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Title: Chalazion  
Author: World Heritage Encyclopedia
Language: English
Subject: Blepharitis, Eyelid, Cyst, Photophobia, List of ICD-9 codes 360–389: diseases of the sense organs
Collection: Disorders of Eyelid, Lacrimal System and Orbit
Publisher: World Heritage Encyclopedia


Eyelid affected by Chalazion
Classification and external resources
Specialty Ophthalmology
ICD-10 H00.1
ICD-9-CM 373.2
DiseasesDB 6009
MedlinePlus 001006
eMedicine emerg/94 oph/243
MeSH D017043

A chalazion (; plural chalazia ), also known as a meibomian gland lipogranuloma, is a cyst in the eyelid that is caused by inflammation of a blocked meibomian gland, usually on the upper eyelid. Chalazia differ from styes (hordeola) in that they are subacute and usually painless nodules. They may become acutely inflamed, but unlike a stye, chalazia are usually situated inside the lid rather than on the lid margin.


  • Signs and symptoms 1
  • Treatment 2
    • Surgery 2.1
  • Complications 3
  • See also 4
  • References 5
  • External links 6

Signs and symptoms

  • Swelling on the eyelid
  • Eyelid tenderness everyday
  • Sensitivity to darkness
  • Increased tearing
  • Heaviness of the eyelid

A chalazion or meibomian cyst can sometimes be mistaken for a stye.


A large chalazion ca. 20 minutes upon excision. This bipartite chalazion was removed via two separate incisions. Further along the lower eyelid, signs of chronic inflammation (Blepharitis) are visible.

Topical antibiotic eye drops or ointment (e.g., chloramphenicol or fusidic acid) are sometimes used for the initial acute infection, but are otherwise of little value in treating a chalazion. Chalazia will often disappear without further treatment within a few months, and virtually all will reabsorb within two years.[1] Healing can be facilitated by applying warm compress to the affected eye for approximately 15 minutes 4 times per day. This promotes drainage and healing by softening the hardened oil that is occluding the duct.[2]

If they continue to enlarge or fail to settle within a few months, smaller lesions may be injected with a corticosteroid, or larger ones may be surgically removed using local anesthesia.[3][4] This is usually done from underneath the eyelid to avoid a scar on the skin. If the chalazion is located directly under the eyelid's outer tissue, however, an excision from above may be more advisable so as not to inflict any unnecessary damage on the lid itself. Eyelid epidermis usually mends well, without leaving any visible scar.[5]

Depending on the chalazion's texture, the excision procedure varies: while fluid matter can easily be removed under minimal invasion, by merely puncturing the chalazion and exerting pressure upon the surrounding tissue, hardened matter usually necessitates a larger incision, through which it can be scraped out. Any residual matter should be metabolized in the course of the subsequent healing process, generally aided by regular appliance of dry heat. The excision of larger chalazia may result in visible hematoma around the lid, which will wear off within three or four days, whereas the swelling may persist for longer. Chalazion excision is an ambulant treatment and normally does not take longer than fifteen minutes. Nevertheless, owing to the risks of infection and severe damage to the eyelid, such procedures should only be performed by a medical professional.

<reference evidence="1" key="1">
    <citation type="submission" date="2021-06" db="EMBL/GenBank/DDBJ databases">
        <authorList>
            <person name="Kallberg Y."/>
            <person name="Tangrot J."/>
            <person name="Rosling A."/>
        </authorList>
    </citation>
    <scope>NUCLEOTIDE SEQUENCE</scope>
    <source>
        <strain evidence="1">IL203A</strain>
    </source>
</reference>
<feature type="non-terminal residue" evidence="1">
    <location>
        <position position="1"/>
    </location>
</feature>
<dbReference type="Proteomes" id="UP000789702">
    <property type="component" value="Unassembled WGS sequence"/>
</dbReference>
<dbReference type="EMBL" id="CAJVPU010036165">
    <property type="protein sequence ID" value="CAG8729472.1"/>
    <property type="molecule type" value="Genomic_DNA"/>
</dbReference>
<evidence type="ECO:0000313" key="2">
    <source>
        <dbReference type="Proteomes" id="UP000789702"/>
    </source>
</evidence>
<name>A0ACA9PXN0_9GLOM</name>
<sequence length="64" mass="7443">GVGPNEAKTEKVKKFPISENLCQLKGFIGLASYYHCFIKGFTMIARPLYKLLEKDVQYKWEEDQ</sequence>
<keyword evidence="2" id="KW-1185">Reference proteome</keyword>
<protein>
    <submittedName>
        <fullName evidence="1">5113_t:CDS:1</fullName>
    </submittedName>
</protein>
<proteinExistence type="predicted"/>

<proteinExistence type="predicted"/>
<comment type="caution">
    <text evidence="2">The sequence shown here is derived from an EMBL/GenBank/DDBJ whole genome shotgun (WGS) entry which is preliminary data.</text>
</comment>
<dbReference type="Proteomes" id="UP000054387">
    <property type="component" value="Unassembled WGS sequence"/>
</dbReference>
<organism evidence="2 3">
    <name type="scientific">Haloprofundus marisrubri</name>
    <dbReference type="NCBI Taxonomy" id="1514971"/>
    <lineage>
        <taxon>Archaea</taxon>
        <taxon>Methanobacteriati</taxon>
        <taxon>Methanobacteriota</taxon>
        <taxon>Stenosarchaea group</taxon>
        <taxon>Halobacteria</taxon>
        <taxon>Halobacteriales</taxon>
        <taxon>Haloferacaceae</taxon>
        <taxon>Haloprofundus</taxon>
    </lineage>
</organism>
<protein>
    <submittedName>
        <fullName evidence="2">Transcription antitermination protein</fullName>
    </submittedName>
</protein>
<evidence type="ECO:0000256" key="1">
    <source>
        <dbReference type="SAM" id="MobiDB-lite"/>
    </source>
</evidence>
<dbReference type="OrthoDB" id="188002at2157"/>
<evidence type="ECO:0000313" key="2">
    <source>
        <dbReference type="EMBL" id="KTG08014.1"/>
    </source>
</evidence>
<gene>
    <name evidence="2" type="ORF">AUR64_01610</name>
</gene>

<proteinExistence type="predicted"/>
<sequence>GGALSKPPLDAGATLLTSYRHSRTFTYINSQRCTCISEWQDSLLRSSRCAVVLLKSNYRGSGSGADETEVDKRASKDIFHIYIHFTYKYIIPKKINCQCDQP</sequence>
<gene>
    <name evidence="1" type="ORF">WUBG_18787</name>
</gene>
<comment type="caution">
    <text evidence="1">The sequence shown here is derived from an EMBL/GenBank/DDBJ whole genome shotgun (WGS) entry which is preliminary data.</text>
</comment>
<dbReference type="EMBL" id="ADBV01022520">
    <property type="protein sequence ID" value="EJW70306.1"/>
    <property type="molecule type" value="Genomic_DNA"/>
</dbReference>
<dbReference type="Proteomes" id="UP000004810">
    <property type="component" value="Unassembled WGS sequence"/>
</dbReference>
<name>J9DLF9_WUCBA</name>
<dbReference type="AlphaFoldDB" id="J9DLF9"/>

Chalazia may recur, and they will usually be biopsied to rule out the possibility of a tumour.


Classic lipogranulomatous response seen in a well-developed chalazion.

Chalazion surgery is normally performed by an ophthalmologist. This type of surgery is a simple procedure that is generally performed as a day operation, and the person does not need to remain in the hospital for further medical care.

Chalazion removal surgery is performed under local or general anesthesia. Commonly, general anesthesia is administered in children to make sure they stay still and no injury to the eye occurs. Local anesthesia is used in adults and it is applied with a small injection into the eyelid. The discomfort of the injection is minimized with the help of an anesthetic cream, which is applied locally.

The chalazion may be removed in two ways, depending on the size of cyst. Relatively small chalazia are removed through a small cut at the back of the eyelid.[6] The surgeon lifts the eyelid so he or she can access the back of its surface and makes an incision of approximately 3 mm just on top of the chalazion. The lump is then removed, and pressure is applied for a few minutes to stop any oozing of blood that may occur because of the operation.[7] Surgery of small chalazia does not require stitches, as the cut is at the back of the eyelid and therefore the cut cannot be seen, and the cosmetic result is excellent.